Alaska Airlines plans to equip its entire fleet with Row 44's satellite-based in-flight connectivity system by the end of next year.
Wi-Fi service is currently available onboard one Alaska Boeing 737 aircraft. But additional aircraft will be equipped in the coming months.
An Alaska spokeswoman tells Runway Girl: "They are planning to roll out commercial availability of the service by the end of 2010."
Now the carrier needs to figure out how much it is going to charge passengers for the pleasure.
During its single-aircraft trial, passengers have been able to use the service for free. But Alaska says it now ready to start evaluating pricing models, after receiving "overwhelmingly positive" feedback from customers (it also helps that Row 44 recently won that STC from the FCC, clearing the way for carriers to charge).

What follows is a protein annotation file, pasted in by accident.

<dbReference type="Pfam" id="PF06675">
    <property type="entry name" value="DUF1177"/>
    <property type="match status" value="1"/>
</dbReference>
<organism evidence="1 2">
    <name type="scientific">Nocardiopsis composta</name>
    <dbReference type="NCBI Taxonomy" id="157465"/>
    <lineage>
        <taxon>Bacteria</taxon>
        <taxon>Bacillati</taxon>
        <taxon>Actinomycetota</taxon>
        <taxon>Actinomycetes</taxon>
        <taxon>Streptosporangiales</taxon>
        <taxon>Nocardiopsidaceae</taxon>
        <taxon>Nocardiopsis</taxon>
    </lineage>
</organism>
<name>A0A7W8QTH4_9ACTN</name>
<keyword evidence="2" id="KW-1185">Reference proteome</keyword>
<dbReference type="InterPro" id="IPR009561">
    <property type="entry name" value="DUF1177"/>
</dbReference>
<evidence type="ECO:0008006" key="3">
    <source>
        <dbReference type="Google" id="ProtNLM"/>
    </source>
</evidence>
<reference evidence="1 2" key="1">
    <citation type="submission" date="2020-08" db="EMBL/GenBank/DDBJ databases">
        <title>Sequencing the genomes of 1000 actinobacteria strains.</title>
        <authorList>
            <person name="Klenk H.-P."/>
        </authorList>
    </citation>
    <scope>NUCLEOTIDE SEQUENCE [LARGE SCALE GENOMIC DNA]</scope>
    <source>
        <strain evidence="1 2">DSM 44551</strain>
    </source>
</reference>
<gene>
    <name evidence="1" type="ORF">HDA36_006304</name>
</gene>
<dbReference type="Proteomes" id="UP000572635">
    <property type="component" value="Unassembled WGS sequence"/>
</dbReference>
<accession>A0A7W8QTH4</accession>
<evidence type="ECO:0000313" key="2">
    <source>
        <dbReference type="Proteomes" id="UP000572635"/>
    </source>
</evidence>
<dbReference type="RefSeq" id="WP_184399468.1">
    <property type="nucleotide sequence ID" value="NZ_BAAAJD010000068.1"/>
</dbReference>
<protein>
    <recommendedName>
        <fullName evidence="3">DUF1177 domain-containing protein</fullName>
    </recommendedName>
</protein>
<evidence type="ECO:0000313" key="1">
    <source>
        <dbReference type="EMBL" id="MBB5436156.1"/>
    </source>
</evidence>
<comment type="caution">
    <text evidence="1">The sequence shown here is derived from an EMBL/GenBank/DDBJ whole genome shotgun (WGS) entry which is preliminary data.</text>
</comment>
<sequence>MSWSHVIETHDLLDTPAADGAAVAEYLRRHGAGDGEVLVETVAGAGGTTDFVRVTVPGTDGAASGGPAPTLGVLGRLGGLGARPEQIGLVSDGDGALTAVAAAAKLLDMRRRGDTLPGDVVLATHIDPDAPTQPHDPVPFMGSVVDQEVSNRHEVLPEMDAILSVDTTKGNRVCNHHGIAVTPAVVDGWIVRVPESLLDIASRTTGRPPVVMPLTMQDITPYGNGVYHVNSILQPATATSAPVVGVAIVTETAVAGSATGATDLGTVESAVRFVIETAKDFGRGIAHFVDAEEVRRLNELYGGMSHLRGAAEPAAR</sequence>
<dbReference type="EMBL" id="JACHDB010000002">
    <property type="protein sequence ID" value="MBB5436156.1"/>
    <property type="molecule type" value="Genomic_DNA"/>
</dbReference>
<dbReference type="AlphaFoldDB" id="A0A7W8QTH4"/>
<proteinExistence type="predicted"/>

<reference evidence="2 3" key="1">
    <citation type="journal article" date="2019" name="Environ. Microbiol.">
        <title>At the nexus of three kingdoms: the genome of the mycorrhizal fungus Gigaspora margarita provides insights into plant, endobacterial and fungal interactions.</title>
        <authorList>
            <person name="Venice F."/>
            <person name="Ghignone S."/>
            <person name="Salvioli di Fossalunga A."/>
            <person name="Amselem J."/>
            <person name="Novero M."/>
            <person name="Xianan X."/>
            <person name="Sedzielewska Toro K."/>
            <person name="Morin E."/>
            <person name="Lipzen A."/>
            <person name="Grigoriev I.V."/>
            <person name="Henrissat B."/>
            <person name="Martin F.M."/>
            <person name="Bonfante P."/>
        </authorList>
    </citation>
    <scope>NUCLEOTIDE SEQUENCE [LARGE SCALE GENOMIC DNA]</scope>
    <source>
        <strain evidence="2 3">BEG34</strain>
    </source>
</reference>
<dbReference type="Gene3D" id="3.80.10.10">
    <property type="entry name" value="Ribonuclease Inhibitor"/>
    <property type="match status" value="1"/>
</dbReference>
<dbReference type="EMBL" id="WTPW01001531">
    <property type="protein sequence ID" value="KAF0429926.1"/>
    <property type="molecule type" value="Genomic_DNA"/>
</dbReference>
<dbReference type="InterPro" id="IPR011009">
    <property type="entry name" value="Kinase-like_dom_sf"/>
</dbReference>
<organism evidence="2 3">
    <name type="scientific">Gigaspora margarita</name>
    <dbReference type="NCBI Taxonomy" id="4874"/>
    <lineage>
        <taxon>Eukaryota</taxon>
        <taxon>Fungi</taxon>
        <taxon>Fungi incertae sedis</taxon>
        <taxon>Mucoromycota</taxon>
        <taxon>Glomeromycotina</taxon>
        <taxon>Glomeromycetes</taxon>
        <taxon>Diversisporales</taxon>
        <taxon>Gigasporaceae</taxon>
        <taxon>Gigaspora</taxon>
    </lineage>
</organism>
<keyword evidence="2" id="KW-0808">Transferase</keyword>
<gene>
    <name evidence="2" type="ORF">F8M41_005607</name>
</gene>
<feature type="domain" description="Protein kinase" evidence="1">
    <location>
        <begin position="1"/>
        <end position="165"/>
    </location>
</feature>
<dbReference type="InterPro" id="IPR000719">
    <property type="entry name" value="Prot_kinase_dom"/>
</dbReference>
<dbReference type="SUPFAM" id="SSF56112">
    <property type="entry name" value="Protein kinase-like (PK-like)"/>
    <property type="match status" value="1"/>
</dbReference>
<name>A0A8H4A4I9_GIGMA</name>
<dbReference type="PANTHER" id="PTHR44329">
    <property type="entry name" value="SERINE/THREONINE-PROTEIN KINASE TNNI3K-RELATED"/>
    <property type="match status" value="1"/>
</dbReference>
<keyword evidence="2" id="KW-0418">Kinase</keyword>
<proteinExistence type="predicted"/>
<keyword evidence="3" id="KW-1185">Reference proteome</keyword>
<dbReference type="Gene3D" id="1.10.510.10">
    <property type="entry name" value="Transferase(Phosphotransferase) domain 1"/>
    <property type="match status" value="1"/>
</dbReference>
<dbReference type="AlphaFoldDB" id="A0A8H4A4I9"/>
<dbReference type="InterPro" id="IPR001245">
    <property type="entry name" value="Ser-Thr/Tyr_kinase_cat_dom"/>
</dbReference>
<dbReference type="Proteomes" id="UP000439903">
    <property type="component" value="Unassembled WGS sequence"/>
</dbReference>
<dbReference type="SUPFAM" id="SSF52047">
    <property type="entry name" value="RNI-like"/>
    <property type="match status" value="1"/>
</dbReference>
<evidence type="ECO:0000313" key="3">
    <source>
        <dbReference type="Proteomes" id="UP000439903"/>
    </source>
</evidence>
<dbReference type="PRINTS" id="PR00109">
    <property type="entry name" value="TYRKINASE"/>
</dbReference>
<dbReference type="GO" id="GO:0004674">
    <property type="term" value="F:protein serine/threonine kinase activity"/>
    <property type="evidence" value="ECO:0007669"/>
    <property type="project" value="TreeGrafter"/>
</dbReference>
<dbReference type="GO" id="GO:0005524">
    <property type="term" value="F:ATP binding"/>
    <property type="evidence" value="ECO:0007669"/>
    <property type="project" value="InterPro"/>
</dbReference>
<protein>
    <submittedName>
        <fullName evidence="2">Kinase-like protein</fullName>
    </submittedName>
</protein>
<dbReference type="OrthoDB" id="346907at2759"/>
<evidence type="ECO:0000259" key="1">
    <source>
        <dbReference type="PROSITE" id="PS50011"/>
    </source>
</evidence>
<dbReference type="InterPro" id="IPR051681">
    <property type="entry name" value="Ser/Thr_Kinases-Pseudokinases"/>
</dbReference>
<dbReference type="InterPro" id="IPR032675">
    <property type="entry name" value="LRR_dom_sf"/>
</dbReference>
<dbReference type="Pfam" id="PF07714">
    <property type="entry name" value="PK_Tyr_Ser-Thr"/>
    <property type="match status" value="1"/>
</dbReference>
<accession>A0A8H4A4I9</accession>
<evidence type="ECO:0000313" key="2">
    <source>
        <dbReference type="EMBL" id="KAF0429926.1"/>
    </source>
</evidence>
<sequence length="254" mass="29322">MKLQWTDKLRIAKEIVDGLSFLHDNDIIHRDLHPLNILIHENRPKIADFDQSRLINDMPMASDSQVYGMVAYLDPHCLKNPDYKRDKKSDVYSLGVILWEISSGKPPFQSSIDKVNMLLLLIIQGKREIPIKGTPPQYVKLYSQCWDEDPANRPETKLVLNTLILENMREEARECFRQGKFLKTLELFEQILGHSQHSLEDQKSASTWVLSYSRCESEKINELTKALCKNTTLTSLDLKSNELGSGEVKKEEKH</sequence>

The pricing model study will occur "over the next several weeks", says the Alaska spokeswoman, noting that the carrier is not disclosing the prices it is evaluating "in order to get a true response of non-biased feedback".
Twitter will no doubt give us a good idea!
Row 44 has previously said it sees the pricepoint coming in at under the $10 mark. This would make it relatively competitive with Aircell's Gogo service, which costs laptop users $9.95 on flights of three hours or less and $12.95 for more than three hours. Aircell has been running various discount promos for months, however.
In addition to having more control over pricing and customer experience, Alaska opted for Row 44's Ku-band-based offering because it ensures the carrier can provide connectivity over both land and water, says the spokeswoman.
"Given their service routes to Alaska, Hawaii and Mexico, satellite-based was really important to them."
So what about VoIP and objectionable content, will they be blocked by Alaska? The short answers are yes, and no, respectively. Alaska says:
Although you can use your cell phone for surfing the Internet, sending email, etc. (assuming it has Wi-Fi capability) we do not allow passengers to use the system for voice communication either through a cell phone or Skype-like service.